Lisa Rinaman, the current St. Johns Riverkeeper, recalls Armingeon as being a straight-shooter. Prior to replacing him, Rinaman worked for the local government, and while not ever directly opposing Armingeon, she did sit on the other side of the table many times.

“Neil has the ability to be stringent when he needs to be. I have a great deal of respect for him,” Rinaman says. “The best advice he gave me when I replaced him was to simply do what’s best for the river.”

In 2012, Armingeon was driving on the Francis & Mary Usina Bridge, commonly known as the Vilano Bridge, and looked out over the Matanzas. It captured his imagination; a year later he would formally take the oath as the Matanzas Riverkeeper.

The organization sits under the umbrella of the Friends of the Matanzas, a nonprofit organization that incubated the Matanzas Riverkeeper. Alongside local brothers Pat and Bill Hamilton, Armingeon submitted the application to Waterkeeper Alliance, the New York-based international organization started by Robert F. Kennedy Jr., which standardizes waterkeepers around the world through licensure.

This was Armingeon’s first time in all the years he’d spent working to protect waterways that he started an effort from scratch. He had to learn the waterway, which Armingeon says is vital to protecting it, and he had to learn how to use QuickBooks, the entry-level accounting software.

“[My father] Carl would be rolling in his grave if he saw how little I actually knew about running the business side of things,” Armingeon laughs.

“But I learned about it and know exactly what’s in the organization’s bank account.” The newfound responsibilities of being a one-man office invigorated Armingeon. His history of activism in St. Johns County also helped get the organization off the ground.

Adam Morley, a local captain making his living off the Matanzas River as the environmental educator for St. Augustine Eco Tours, was happy to have a heavyweight in the river’s corner.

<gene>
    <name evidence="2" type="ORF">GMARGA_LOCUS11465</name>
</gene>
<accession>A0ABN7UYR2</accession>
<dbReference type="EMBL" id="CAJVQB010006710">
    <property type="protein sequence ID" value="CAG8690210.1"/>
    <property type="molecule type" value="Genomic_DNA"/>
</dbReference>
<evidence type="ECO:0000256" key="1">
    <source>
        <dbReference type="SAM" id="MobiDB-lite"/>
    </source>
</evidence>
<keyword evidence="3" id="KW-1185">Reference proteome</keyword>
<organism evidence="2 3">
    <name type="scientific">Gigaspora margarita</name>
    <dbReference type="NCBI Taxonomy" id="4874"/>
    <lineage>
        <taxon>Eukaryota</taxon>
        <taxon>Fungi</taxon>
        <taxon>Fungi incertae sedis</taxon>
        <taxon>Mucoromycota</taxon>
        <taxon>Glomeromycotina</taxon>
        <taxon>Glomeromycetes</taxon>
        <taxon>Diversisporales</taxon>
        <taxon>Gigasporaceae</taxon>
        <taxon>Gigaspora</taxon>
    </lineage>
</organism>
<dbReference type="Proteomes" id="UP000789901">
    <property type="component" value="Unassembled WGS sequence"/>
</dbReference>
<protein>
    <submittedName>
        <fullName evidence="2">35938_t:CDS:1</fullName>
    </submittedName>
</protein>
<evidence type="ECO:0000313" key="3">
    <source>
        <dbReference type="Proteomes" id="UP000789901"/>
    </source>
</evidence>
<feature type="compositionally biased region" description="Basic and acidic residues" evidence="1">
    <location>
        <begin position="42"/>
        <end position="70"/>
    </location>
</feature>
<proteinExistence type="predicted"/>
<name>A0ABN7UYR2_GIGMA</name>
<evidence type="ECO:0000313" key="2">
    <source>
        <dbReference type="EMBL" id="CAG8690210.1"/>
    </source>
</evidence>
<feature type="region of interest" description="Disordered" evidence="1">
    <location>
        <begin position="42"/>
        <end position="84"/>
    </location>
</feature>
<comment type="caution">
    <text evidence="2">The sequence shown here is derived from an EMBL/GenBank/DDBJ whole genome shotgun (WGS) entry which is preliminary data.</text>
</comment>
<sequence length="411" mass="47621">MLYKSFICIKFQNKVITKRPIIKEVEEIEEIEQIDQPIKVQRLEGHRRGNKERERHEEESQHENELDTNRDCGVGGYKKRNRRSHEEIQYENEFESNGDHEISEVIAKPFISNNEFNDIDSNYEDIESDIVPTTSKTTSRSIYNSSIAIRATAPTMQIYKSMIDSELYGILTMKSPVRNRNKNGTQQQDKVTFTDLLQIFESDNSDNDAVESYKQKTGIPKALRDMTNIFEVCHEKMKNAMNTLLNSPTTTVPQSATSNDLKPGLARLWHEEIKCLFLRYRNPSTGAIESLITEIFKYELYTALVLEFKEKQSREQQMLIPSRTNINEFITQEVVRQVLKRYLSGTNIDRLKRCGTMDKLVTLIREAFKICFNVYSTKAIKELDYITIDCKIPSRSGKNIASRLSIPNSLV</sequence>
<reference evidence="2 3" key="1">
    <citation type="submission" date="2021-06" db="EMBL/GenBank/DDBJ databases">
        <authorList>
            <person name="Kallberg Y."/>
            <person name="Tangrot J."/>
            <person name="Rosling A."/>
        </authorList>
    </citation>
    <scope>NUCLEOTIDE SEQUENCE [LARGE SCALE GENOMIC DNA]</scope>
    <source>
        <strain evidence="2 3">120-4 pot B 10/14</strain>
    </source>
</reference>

“I knew about Neil from his time as the St. Johns Riverkeeper and what you see is what you get from him,” Morley says.

“We’ve been great resources for each other and what I like about Neil is his on-going persistence, because developers also have an ongoing, profit-driven persistence and if you let up on them (developers) on water consumption or pollution, it will come back to bite us.”

It has been win-some/lose-some against the developers in St. Johns County. A coalition of activist and organizations, including the Matanzas Riverkeeper, was able to temporarily halt King’s Grant, a 1,000-home development aimed at the headwaters of Pellicer Creek, a region of the Matanzas watershed that serves as a recharge area for the aquifer. Pellicer Creek is one of the last bodies of water designated as Outstanding Florida Waters by the Florida Department of Environmental Protection (FDEP).

On the other side of the coin, Lakewood Pointe, a housing development aiming to put 36 single-family homes on Moses Creek, received permission to increase the number of homes to 78, in spite of opposition from environmentalists. For Armingeon, the population boom of St. Johns County is not the issue.

“We’re not anti-growth or anti-development, but folks have to understand that building new homes doesn’t automatically increase the tax-base. Sanitation and city services must be provided to these new homes and that costs the city money. My water-quality arguments may not be as economically viable as 78 new homes, but the cost of those homes will be more than they generate,” Armingeon says.

“When you dwell in madness, anything, anything, is possible. So sometimes the developers are going to win, but sometimes we’re going to be able to stop them. It really is crazy work,” Armingeon says.

“Along the Matanzas, one-third of the watershed is developed, one-third is publicly owned and protected and the final one-third is what we’re all fighting for. Developers want to build and we want to protect.”

“The Matanzas River is one of the healthiest rivers in Florida, one of the few left. Groups like ours and the Environmental Youth Council St. Augustine are fighting tooth and nail to preserve this all in the face of a changing climate and local development pressures.”

Armingeon is not sure when he will throw in the towel or if he will ever be able to. The battles seem to be constant and drawn out.

“I remember being up in North Carolina 30 years ago and fighting offshore drilling off the Outer Banks and today we’re doing the same off St. Johns County. In 30 years, we haven’t been able to figure out that shit is madness?”

Armingeon runs his finger over the black Sharpie line and exhales. He turns to the Matanzas River just in time to see a fin pop up a few yards out. He perks right up.

“Look at that, a porpoise mother and her baby swimming by.”